The Home app is a centralized control app for all of your HomeKit-enabled smart home accessories, from light bulbs to the smart lock on your door. From this app, you can control individual accessories, scenes with multiple devices, create automations, and access the advanced settings.
The Home app is also a way to organize your HomeKit home by placing accessories into rooms. It gives you the ability to name each device so that you can refer to them the way you want when sending voice commands via Siri. Plus, if you have a HomePod or two, you'll even use the Home app to download and install software updates for Apple's wireless smart speaker.
Controlling your accessories in the Home app is as simple as a tap. HomeKit accessories, such as HomeKit smart plugs, can be toggled on and off at will just by tapping on its icon within the Home app. Additionally, pressing and holding allows you to access more granular controls.
Press and hold (Haptic Touch) your accessories and scenes within the Home app and from Control Center to make quick adjustments to things like temperature, color, brightness, etc., depending on the accessory. This control screen also gives you access to the accessory settings, including options like setting it as a favorite or adjusting notifications.
Home app controls are also available in Control Center on iOS and iPadOS. Accessories and scenes that you have deemed as favorites will appear along with other controls, giving you a quick way to access them from just about anywhere. Control Center also includes a complete home overview, offering an alternative way to hunt down an accessory even if you didn't set them as a favorite.
HomeKit Scenes are a way to combine multiple controls for all of your accessories into one action. By creating a scene, you can put together a way to turn off or dim your HomeKit light bulbs, close your blinds, and fire up your HomeKit TV all with a single tap or shout to Siri.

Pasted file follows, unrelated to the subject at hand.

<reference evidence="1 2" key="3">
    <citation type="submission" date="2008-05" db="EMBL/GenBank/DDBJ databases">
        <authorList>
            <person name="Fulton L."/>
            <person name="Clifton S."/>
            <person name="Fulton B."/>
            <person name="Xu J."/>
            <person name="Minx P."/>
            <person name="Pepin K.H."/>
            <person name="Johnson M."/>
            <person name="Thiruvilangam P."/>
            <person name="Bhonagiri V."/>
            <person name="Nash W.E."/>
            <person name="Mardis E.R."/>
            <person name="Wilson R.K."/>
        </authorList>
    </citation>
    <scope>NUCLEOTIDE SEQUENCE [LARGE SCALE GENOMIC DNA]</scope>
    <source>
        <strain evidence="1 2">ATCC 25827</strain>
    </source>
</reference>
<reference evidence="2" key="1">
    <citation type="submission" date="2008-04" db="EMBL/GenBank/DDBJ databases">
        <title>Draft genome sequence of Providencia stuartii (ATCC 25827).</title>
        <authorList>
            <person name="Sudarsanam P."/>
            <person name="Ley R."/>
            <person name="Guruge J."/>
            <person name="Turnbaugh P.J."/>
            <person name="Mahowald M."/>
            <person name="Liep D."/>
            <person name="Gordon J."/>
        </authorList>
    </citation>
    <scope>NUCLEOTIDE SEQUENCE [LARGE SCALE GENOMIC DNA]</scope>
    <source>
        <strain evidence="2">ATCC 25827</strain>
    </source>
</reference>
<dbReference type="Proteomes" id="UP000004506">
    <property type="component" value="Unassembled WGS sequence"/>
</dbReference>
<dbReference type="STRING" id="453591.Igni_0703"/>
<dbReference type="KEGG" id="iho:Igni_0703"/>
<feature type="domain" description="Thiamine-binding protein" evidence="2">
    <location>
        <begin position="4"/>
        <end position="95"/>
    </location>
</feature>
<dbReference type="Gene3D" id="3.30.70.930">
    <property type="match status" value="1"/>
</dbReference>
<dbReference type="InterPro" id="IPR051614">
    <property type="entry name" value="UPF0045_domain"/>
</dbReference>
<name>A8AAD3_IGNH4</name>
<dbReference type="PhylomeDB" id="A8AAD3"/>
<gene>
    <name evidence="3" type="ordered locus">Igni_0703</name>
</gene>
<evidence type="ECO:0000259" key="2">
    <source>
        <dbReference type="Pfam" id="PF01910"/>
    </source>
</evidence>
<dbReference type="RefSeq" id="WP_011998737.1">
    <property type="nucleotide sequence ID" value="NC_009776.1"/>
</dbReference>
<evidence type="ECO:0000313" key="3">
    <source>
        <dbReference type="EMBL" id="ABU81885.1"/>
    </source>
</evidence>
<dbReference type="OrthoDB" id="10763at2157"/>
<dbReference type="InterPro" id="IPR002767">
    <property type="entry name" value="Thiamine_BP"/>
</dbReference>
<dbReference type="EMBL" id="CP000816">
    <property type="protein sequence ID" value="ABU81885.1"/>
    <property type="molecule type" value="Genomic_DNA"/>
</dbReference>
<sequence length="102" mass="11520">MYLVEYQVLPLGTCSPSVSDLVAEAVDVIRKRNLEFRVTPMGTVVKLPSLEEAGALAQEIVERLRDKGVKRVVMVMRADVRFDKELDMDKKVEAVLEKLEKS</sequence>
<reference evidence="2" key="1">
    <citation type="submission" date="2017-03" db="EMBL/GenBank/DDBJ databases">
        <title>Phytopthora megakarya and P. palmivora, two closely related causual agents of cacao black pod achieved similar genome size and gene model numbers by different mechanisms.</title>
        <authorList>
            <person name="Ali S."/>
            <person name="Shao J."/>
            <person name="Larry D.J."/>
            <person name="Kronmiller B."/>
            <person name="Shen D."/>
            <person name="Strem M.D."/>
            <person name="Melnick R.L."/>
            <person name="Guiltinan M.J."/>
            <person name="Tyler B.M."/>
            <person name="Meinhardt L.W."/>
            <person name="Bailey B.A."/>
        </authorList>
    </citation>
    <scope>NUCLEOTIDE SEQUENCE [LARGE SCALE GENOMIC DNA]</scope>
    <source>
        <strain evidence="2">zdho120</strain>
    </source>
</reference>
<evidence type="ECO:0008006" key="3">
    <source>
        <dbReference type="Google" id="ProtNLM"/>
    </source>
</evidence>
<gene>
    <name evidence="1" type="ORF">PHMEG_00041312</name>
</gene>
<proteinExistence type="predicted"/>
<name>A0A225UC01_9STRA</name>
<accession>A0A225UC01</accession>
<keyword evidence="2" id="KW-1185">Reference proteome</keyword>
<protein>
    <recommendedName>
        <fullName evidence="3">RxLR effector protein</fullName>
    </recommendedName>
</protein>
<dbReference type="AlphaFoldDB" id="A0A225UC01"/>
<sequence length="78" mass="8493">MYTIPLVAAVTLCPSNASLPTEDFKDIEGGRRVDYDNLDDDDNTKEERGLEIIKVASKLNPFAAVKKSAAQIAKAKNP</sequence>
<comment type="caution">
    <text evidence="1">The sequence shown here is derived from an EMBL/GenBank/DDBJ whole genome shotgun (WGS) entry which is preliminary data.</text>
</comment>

The beauty of scenes (and HomeKit in general) is that they can be created regardless of whether your HomeKit door lock is from a manufacturer different from your HomeKit smart plug. All of the actions are performed in the background, saving you from tapping and swiping around to find each individual accessory, and they can even be included in automations (more on that below).
When you launch the Home app, you're presented with a page of curated Scenes and accessories called Home. These are your Favorite Scenes and Favorite Accessories.
In contrast, the Rooms page shows you all of your HomeKit-enabled accessories, not just your Favorites.
Rooms are bound to be familiar to anyone who's used HomeKit-enabled accessories in the past. Rooms contain your various HomeKit-enabled accessories — you're encouraged to organize your accessories according to which room they're physically in.
Status and Notifications
When you launch the Home app and find yourself on the Home page, you'll see your home's name in big and bold lettering near the top of the screen. The icons showing directly below your home's name (and within a room) act as a status overview for your home, displaying metrics from sensors like HomeKit temperature sensors, or HomeKit air quality sensors, and how many HomeKit light switches are on.
You will also see critical status messages like low battery warnings and accessory update availability in this area. This portion of the app is customizable for certain HomeKit-enabled accessories allowing you to filter out status for smart plugs that are always left on, or if you want to exclude a temperature sensor in a room that you don't want to monitor all the time.
If you share a home with others, you can grant them access to your HomeKit accessories. Invites can be sent through the Home settings area, and once your invite is accepted, they're able to view and control your accessories through the Home app on their devices.
Limitations can be set for additional users, such as restricting access to adding or deleting accessories, as well as disabling their ability to see your home while they are disconnected to your home Wi-Fi network. Finally, additional settings are available to limit access to HomeKit Secure Video camera settings, such as viewing recordings or your live feeds.
HomeKit Secure Video
HomeKit Secure Video, introduced in iOS 13, brings camera feeds, controls, Activity Zones, Face Recognition, and recordings into the Home app. Users with HomeKit Secure Video-enabled cameras, and a paid iCloud storage account have access to a rolling 10-day period of recordings for free.
Once you set up a HomeKit Secure Video-enabled camera, a timeline of events will appear directly on your camera's feed, where you can review, save, and share recordings. Motion events are also analyzed instantly, providing you with timely notifications, and you can filter out cars and animals if desired.
Advanced HomeKit Secure Video-enabled features include Face Recognition and Activity Zones. Face Recognition leverages your existing Photo Library to determine the person who is within your camera's view. This allows the Home app to send smarter notifications for motion that include a person's name if it matches your library, and you can even turn off notifications for certain people.